Subscribe to receive the weekly news roundup straight to your inbox!

Quebec investing $65 million to reduce suicidesCTV News
May 13, 2022
Quebec has announced $65 million will go towards a new province-wide suicide prevention strategy. One of the goals of the strategy is to reduce suicide deaths by 10% by 2026, with fewer than 1000 suicides per year. 20 years ago, the province’s first suicide prevention plan was implemented, which resulted in a lower suicide rate. “Since then, we have been stagnating. For us, it is time to give ourselves new means to ensure that we experience another spectacular decline,” said Jérôme Gaudreault, president and CEO of the Association québécoise de prévention du suicide (AQPS). The updated strategy will target priority populations such as First Nations and Inuit communities as well as adult men, who die by suicide most often.
Father cycles across Vancouver Island to heal after daughter’s suicideCTV News
May 9, 2022
Thomas Ambrose lost daughter Edie Kanute, 15, to suicide last year. Ambrose and Kanute had been planning a 255-kilometer cycling trip together, but after Kanute died, Ambrose decided to follow through with the trip in her honour. He plans to do the trip annually to remember her, calling it “Wish you were here, Edie.” “This bike journey really helped my son to keep moving forward,” said Ambrose’s father Vince. “Towards healing and accepting his loss. He’s a very strong person to take this on.” Vince says the family was “broken” by the residential school system. “It’s really hard to pull families together. Sometimes it takes a great loss to do that.” Ambrose’s sister Leah said they didn’t speak about suicide openly: “It was learned that you don’t speak about suicide. There were no coping skills to be able to talk and deal with suicide. You don’t know what someone is going through unless you have those open lines of communication.” Ambrose says, “Just because somebody is happy doesn’t mean they’re not going through depression. Make sure that you’re checking on people — talk to them. Lend them a hand. Because behind the scenes, they might be crying.”
How JMU catcher Lauren Bernett’s death rocked college softball and pushed it to action on mental healthUSA Today
May 9, 2022
College softball player Lauren Bernett died by suicide last month, at a time when she was doing well in her athletic career. Many college athletes have died by suicide recently, including Stanford soccer goalie Katie Meyer and Wisconsin runner Sarah Shulze. A US suicide prevention organization, the Jed Foundation, has found that the mental health challenges faced by college students have grown over the past few years. College athletes may be even more affected because of the additional pressure they face to succeed in their athletic endeavours. Oklahoma University softball coach Patty Gasso said, “I think these student-athletes are pushed and pressed and they have a lot of plates that are spinning and are trying to balance everything.” Since Bernett’s death, Gasso has organized a mental health webinar for coaches, connecting them to campus resources.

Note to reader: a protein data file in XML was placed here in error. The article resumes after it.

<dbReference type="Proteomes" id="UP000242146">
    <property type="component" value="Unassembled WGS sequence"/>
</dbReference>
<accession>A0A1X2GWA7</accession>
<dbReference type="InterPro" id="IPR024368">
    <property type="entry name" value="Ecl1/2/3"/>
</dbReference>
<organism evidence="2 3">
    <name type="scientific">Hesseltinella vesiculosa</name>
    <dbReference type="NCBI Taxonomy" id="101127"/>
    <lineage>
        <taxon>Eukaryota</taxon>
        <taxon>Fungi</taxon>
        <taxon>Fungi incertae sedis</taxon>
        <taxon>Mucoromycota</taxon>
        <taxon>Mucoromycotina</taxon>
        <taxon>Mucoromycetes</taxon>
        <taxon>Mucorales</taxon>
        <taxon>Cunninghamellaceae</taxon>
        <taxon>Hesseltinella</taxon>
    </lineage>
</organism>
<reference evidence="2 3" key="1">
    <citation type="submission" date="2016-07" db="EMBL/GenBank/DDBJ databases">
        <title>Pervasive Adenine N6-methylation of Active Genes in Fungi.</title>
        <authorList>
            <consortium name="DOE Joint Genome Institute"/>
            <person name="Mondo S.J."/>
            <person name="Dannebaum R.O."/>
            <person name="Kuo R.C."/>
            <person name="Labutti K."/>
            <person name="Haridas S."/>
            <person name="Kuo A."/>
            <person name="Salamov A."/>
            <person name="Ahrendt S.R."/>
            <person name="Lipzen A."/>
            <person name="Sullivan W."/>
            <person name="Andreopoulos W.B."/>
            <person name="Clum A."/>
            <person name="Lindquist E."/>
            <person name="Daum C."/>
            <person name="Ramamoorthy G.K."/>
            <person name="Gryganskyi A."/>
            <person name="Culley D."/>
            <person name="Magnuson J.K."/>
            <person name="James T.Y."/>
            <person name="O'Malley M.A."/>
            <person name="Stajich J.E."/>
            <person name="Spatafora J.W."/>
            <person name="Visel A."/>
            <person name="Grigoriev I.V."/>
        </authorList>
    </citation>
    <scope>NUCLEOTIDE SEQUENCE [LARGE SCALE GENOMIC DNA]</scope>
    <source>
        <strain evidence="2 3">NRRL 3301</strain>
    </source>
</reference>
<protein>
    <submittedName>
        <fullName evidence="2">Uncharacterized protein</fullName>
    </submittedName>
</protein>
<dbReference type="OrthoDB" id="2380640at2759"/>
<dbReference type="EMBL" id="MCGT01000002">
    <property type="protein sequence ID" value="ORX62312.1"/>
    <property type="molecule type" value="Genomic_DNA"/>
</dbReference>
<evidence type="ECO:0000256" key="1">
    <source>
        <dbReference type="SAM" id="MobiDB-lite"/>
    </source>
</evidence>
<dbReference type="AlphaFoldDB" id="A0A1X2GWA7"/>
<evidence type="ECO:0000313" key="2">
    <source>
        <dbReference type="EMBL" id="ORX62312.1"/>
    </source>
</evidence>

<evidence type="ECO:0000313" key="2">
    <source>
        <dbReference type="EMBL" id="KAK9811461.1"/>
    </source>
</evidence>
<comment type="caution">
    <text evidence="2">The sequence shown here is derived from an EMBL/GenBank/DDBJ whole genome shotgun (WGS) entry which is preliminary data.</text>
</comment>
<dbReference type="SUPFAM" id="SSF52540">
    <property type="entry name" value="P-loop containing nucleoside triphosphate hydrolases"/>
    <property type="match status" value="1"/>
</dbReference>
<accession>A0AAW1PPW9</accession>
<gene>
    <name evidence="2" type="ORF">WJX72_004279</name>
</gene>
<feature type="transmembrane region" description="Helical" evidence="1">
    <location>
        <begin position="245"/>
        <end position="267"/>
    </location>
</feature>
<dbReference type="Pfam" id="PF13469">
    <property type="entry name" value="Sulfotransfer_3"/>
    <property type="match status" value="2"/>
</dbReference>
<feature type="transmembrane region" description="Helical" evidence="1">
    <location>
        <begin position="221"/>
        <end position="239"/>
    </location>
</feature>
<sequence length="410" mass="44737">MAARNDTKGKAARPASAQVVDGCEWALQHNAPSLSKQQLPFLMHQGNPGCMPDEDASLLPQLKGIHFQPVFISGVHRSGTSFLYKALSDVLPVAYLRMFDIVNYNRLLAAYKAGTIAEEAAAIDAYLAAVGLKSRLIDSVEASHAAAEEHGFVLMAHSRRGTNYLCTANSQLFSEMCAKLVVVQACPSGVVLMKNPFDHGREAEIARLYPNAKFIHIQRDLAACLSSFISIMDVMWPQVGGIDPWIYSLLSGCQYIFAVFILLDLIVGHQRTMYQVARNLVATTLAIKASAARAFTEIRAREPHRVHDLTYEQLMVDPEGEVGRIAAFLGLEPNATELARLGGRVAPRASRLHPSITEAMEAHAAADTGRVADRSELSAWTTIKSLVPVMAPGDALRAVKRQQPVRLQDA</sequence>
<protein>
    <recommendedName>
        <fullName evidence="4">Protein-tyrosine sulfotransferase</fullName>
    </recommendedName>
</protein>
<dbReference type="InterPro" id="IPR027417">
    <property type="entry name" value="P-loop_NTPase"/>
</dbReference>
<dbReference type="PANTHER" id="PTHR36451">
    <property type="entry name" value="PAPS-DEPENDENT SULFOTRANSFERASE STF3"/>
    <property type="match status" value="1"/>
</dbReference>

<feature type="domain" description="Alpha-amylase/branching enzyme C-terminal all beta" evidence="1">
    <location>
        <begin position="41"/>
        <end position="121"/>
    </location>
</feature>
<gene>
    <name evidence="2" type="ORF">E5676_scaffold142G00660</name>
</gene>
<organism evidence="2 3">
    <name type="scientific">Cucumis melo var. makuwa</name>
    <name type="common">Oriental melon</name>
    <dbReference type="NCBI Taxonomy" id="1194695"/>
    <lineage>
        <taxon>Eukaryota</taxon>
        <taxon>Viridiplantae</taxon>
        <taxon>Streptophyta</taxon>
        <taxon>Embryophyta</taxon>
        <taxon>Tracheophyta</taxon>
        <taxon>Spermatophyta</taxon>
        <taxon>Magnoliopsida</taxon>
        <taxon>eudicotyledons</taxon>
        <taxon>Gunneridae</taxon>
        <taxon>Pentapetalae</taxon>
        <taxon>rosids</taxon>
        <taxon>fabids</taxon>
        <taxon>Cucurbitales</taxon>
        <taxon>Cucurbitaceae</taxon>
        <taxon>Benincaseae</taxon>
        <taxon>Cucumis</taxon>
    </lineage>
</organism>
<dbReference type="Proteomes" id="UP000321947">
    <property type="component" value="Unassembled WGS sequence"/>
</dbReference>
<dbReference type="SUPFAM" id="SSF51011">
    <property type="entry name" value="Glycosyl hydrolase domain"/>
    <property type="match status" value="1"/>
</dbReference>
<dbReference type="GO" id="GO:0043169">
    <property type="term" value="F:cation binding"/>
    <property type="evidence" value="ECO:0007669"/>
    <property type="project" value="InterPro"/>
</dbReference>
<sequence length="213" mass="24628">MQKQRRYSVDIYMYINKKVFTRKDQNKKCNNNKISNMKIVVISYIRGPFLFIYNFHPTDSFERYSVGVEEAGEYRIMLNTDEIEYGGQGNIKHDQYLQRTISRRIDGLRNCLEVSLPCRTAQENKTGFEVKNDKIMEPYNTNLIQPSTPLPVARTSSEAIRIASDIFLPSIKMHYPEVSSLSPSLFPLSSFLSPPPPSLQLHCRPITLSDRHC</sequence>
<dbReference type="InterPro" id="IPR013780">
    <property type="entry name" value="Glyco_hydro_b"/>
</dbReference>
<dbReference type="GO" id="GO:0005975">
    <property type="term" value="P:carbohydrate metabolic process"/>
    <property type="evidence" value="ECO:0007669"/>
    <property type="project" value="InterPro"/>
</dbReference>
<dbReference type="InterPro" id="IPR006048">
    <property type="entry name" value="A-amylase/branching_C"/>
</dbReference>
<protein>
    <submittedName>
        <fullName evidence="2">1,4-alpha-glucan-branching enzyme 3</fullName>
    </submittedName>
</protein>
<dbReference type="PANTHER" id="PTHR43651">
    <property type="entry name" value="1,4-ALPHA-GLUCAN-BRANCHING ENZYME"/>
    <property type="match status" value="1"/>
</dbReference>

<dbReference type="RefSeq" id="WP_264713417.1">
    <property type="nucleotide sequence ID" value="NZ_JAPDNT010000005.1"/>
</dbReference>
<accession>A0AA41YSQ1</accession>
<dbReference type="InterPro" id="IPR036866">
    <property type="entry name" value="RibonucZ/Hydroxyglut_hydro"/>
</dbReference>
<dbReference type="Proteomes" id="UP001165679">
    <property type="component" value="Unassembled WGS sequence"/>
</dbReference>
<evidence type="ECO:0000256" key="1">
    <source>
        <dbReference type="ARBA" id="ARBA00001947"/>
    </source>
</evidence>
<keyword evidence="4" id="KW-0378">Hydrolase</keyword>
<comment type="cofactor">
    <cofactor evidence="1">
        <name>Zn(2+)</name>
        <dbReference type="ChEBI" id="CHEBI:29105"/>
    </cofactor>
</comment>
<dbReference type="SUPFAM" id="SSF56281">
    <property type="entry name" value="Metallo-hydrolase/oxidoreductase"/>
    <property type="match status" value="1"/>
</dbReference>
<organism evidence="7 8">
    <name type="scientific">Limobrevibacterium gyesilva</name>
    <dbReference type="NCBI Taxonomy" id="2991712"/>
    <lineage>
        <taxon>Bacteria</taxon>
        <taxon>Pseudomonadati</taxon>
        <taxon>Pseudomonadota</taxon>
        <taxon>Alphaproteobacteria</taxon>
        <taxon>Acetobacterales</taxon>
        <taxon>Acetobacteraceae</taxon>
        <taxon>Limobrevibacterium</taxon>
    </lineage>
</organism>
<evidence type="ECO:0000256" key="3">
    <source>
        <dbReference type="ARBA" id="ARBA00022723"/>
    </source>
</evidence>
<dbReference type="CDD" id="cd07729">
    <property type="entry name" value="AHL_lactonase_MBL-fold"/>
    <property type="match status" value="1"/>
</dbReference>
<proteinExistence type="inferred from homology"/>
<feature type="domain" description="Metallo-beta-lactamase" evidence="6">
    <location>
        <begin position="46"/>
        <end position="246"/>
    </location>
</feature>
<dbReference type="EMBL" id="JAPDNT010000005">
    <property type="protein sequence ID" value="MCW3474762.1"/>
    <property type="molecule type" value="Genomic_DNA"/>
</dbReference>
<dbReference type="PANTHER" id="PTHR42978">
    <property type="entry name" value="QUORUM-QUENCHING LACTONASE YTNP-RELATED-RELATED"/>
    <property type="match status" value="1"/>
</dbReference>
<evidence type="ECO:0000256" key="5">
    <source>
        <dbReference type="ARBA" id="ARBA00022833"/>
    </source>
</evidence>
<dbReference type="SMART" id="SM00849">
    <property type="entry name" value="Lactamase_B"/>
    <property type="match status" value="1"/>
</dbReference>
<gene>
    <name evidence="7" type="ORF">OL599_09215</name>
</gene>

Related: Morgan will be 22 forever. How pressure of college sports can harm athletes’ mental health.USA Today
Abdelrahman Elaraby shares suicide attempt, encourages others to seek helpSwim Swam
Old People Died Of Covid, Young People Are Dying By Suicide. Could Connecting Them Help?Forbes
May 8, 2022
In the US, suicide is the second leading cause of death for people ages 10-34; but there are solutions to the mental distress felt by a person thinking about suicide. According to the author of this article, three things are needed to prevent and recover from mental health challenges: supportive relationships, a safe place to live, and a purpose in life. Many younger people experience a lack of connection to others, as do older adults. This article suggests that connecting the two generations could help the mental health of both.
Most kids who identify as transgender at a young age retain their affirmed gender, study findsCBC News
May 5, 2022
Research shows that transgender people who desire a medical transition and receive one are less likely to think about suicide post-transition: 67% of transgender people thought more about suicide before transitioning whereas only 3% thought about it more post-transition. A new study of over 300 young people who first identified as transgender from the ages of 3 to 12 years old found that, 5 years later, 94% were still living as transgender and almost two-thirds were medically transitioning using hormones or puberty-blocking medication. “If you’re in the trenches doing this work day-in and day-out with trans kiddos and their families, this is what we see,” said Coleen Williams, a psychologist who works with Boston Children’s Hospital’s Gender Multispecialty Service. “A majority of transgender youth and kids who make a social transition remain living in their affirmed gender.”

Subscribe to the weekly news roundup